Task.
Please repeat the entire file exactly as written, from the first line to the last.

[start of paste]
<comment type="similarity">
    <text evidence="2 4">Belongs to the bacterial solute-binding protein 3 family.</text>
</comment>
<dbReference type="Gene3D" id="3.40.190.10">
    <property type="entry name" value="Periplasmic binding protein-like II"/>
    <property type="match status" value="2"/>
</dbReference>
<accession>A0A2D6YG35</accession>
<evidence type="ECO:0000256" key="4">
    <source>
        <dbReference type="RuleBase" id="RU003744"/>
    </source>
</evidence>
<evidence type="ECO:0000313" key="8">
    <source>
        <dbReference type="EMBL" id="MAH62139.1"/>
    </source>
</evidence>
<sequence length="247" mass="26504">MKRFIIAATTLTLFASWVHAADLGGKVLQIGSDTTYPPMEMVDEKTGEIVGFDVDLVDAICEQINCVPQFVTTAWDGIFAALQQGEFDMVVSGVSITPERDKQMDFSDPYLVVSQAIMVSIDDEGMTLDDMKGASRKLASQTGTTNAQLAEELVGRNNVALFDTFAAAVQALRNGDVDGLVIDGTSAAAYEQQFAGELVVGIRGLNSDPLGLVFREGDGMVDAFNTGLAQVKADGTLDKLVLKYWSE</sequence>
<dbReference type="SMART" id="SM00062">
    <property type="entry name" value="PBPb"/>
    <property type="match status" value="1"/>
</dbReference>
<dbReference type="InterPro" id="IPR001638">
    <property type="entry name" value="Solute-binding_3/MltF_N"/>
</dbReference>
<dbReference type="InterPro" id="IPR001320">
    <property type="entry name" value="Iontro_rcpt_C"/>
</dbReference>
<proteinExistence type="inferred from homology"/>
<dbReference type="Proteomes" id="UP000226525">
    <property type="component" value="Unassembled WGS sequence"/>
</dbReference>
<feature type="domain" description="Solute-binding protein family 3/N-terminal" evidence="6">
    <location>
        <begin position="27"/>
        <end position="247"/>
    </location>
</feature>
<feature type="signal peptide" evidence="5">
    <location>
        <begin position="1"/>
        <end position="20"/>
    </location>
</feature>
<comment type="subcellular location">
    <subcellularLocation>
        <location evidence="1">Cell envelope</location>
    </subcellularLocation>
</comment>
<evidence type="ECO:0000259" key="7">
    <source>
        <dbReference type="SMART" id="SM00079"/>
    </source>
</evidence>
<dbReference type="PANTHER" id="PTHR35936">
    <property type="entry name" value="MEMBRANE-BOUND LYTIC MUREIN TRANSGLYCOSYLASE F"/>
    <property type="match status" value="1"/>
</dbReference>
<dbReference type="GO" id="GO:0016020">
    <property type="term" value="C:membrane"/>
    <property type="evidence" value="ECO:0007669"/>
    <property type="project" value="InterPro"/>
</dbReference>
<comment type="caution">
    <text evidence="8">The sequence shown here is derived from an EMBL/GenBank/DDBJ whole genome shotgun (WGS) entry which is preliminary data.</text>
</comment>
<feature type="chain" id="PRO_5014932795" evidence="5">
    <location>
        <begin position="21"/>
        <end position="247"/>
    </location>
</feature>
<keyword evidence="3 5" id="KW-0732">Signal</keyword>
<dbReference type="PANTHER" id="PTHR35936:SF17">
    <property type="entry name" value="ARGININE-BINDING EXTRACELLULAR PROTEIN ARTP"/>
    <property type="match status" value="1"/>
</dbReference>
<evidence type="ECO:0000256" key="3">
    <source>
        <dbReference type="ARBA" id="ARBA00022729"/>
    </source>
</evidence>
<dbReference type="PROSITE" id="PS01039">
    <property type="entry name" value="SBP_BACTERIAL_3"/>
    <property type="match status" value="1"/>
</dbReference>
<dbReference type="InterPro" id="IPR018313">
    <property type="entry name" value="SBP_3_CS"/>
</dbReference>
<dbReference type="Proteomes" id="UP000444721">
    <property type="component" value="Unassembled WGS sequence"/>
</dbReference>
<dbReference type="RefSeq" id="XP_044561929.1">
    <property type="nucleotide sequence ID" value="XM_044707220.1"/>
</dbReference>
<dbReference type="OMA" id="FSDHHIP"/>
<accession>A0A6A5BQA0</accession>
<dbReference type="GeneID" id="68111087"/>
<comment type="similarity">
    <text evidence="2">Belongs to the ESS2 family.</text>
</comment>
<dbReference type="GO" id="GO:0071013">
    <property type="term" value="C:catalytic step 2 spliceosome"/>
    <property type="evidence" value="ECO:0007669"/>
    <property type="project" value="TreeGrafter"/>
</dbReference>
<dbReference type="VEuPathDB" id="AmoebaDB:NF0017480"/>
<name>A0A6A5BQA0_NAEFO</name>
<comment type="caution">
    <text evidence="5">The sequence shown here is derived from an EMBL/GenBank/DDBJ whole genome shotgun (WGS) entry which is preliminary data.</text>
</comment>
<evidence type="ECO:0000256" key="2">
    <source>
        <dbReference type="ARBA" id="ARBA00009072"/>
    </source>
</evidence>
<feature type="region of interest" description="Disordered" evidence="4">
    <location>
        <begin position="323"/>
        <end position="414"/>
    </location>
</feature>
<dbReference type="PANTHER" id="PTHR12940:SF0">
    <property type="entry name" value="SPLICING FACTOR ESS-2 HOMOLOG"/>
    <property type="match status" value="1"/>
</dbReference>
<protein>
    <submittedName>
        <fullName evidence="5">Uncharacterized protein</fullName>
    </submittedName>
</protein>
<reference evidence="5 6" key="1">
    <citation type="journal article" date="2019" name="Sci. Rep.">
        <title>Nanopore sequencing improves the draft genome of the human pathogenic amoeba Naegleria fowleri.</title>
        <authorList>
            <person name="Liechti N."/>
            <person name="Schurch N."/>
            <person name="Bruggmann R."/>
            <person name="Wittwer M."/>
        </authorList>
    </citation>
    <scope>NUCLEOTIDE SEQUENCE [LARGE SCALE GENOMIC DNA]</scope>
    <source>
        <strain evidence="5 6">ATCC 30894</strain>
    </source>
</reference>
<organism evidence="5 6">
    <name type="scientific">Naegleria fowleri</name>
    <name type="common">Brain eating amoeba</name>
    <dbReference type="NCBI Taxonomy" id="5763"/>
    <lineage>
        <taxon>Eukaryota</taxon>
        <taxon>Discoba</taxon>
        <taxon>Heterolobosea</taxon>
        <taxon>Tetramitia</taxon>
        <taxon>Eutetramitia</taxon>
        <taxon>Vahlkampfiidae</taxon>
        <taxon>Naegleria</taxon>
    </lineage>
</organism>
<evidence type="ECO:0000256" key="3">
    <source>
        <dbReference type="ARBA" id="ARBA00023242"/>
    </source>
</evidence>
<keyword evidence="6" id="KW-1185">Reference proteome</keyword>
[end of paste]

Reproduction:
<comment type="similarity">
    <text evidence="2 4">Belongs to the bacterial solute-binding protein 3 family.</text>
</comment>
<dbReference type="Gene3D" id="3.40.190.10">
    <property type="entry name" value="Periplasmic binding protein-like II"/>
    <property type="match status" value="2"/>
</dbReference>
<accession>A0A2D6YG35</accession>
<evidence type="ECO:0000256" key="4">
    <source>
        <dbReference type="RuleBase" id="RU003744"/>
    </source>
</evidence>
<evidence type="ECO:0000313" key="8">
    <source>
        <dbReference type="EMBL" id="MAH62139.1"/>
    </source>
</evidence>
<sequence length="247" mass="26504">MKRFIIAATTLTLFASWVHAADLGGKVLQIGSDTTYPPMEMVDEKTGEIVGFDVDLVDAICEQINCVPQFVTTAWDGIFAALQQGEFDMVVSGVSITPERDKQMDFSDPYLVVSQAIMVSIDDEGMTLDDMKGASRKLASQTGTTNAQLAEELVGRNNVALFDTFAAAVQALRNGDVDGLVIDGTSAAAYEQQFAGELVVGIRGLNSDPLGLVFREGDGMVDAFNTGLAQVKADGTLDKLVLKYWSE</sequence>
<dbReference type="SMART" id="SM00062">
    <property type="entry name" value="PBPb"/>
    <property type="match status" value="1"/>
</dbReference>
<dbReference type="InterPro" id="IPR001638">
    <property type="entry name" value="Solute-binding_3/MltF_N"/>
</dbReference>
<dbReference type="InterPro" id="IPR001320">
    <property type="entry name" value="Iontro_rcpt_C"/>
</dbReference>
<proteinExistence type="inferred from homology"/>
<dbReference type="Proteomes" id="UP000226525">
    <property type="component" value="Unassembled WGS sequence"/>
</dbReference>
<feature type="domain" description="Solute-binding protein family 3/N-terminal" evidence="6">
    <location>
        <begin position="27"/>
        <end position="247"/>
    </location>
</feature>
<feature type="signal peptide" evidence="5">
    <location>
        <begin position="1"/>
        <end position="20"/>
    </location>
</feature>
<comment type="subcellular location">
    <subcellularLocation>
        <location evidence="1">Cell envelope</location>
    </subcellularLocation>
</comment>
<evidence type="ECO:0000259" key="7">
    <source>
        <dbReference type="SMART" id="SM00079"/>
    </source>
</evidence>
<dbReference type="PANTHER" id="PTHR35936">
    <property type="entry name" value="MEMBRANE-BOUND LYTIC MUREIN TRANSGLYCOSYLASE F"/>
    <property type="match status" value="1"/>
</dbReference>
<dbReference type="GO" id="GO:0016020">
    <property type="term" value="C:membrane"/>
    <property type="evidence" value="ECO:0007669"/>
    <property type="project" value="InterPro"/>
</dbReference>
<comment type="caution">
    <text evidence="8">The sequence shown here is derived from an EMBL/GenBank/DDBJ whole genome shotgun (WGS) entry which is preliminary data.</text>
</comment>
<feature type="chain" id="PRO_5014932795" evidence="5">
    <location>
        <begin position="21"/>
        <end position="247"/>
    </location>
</feature>
<keyword evidence="3 5" id="KW-0732">Signal</keyword>
<dbReference type="PANTHER" id="PTHR35936:SF17">
    <property type="entry name" value="ARGININE-BINDING EXTRACELLULAR PROTEIN ARTP"/>
    <property type="match status" value="1"/>
</dbReference>
<evidence type="ECO:0000256" key="3">
    <source>
        <dbReference type="ARBA" id="ARBA00022729"/>
    </source>
</evidence>
<dbReference type="PROSITE" id="PS01039">
    <property type="entry name" value="SBP_BACTERIAL_3"/>
    <property type="match status" value="1"/>
</dbReference>
<dbReference type="InterPro" id="IPR018313">
    <property type="entry name" value="SBP_3_CS"/>
</dbReference>
<dbReference type="Proteomes" id="UP000444721">
    <property type="component" value="Unassembled WGS sequence"/>
</dbReference>
<dbReference type="RefSeq" id="XP_044561929.1">
    <property type="nucleotide sequence ID" value="XM_044707220.1"/>
</dbReference>
<dbReference type="OMA" id="FSDHHIP"/>
<accession>A0A6A5BQA0</accession>
<dbReference type="GeneID" id="68111087"/>
<comment type="similarity">
    <text evidence="2">Belongs to the ESS2 family.</text>
</comment>
<dbReference type="GO" id="GO:0071013">
    <property type="term" value="C:catalytic step 2 spliceosome"/>
    <property type="evidence" value="ECO:0007669"/>
    <property type="project" value="TreeGrafter"/>
</dbReference>
<dbReference type="VEuPathDB" id="AmoebaDB:NF0017480"/>
<name>A0A6A5BQA0_NAEFO</name>
<comment type="caution">
    <text evidence="5">The sequence shown here is derived from an EMBL/GenBank/DDBJ whole genome shotgun (WGS) entry which is preliminary data.</text>
</comment>
<evidence type="ECO:0000256" key="2">
    <source>
        <dbReference type="ARBA" id="ARBA00009072"/>
    </source>
</evidence>
<feature type="region of interest" description="Disordered" evidence="4">
    <location>
        <begin position="323"/>
        <end position="414"/>
    </location>
</feature>
<dbReference type="PANTHER" id="PTHR12940:SF0">
    <property type="entry name" value="SPLICING FACTOR ESS-2 HOMOLOG"/>
    <property type="match status" value="1"/>
</dbReference>
<protein>
    <submittedName>
        <fullName evidence="5">Uncharacterized protein</fullName>
    </submittedName>
</protein>
<reference evidence="5 6" key="1">
    <citation type="journal article" date="2019" name="Sci. Rep.">
        <title>Nanopore sequencing improves the draft genome of the human pathogenic amoeba Naegleria fowleri.</title>
        <authorList>
            <person name="Liechti N."/>
            <person name="Schurch N."/>
            <person name="Bruggmann R."/>
            <person name="Wittwer M."/>
        </authorList>
    </citation>
    <scope>NUCLEOTIDE SEQUENCE [LARGE SCALE GENOMIC DNA]</scope>
    <source>
        <strain evidence="5 6">ATCC 30894</strain>
    </source>
</reference>
<organism evidence="5 6">
    <name type="scientific">Naegleria fowleri</name>
    <name type="common">Brain eating amoeba</name>
    <dbReference type="NCBI Taxonomy" id="5763"/>
    <lineage>
        <taxon>Eukaryota</taxon>
        <taxon>Discoba</taxon>
        <taxon>Heterolobosea</taxon>
        <taxon>Tetramitia</taxon>
        <taxon>Eutetramitia</taxon>
        <taxon>Vahlkampfiidae</taxon>
        <taxon>Naegleria</taxon>
    </lineage>
</organism>
<evidence type="ECO:0000256" key="3">
    <source>
        <dbReference type="ARBA" id="ARBA00023242"/>
    </source>
</evidence>
<keyword evidence="6" id="KW-1185">Reference proteome</keyword>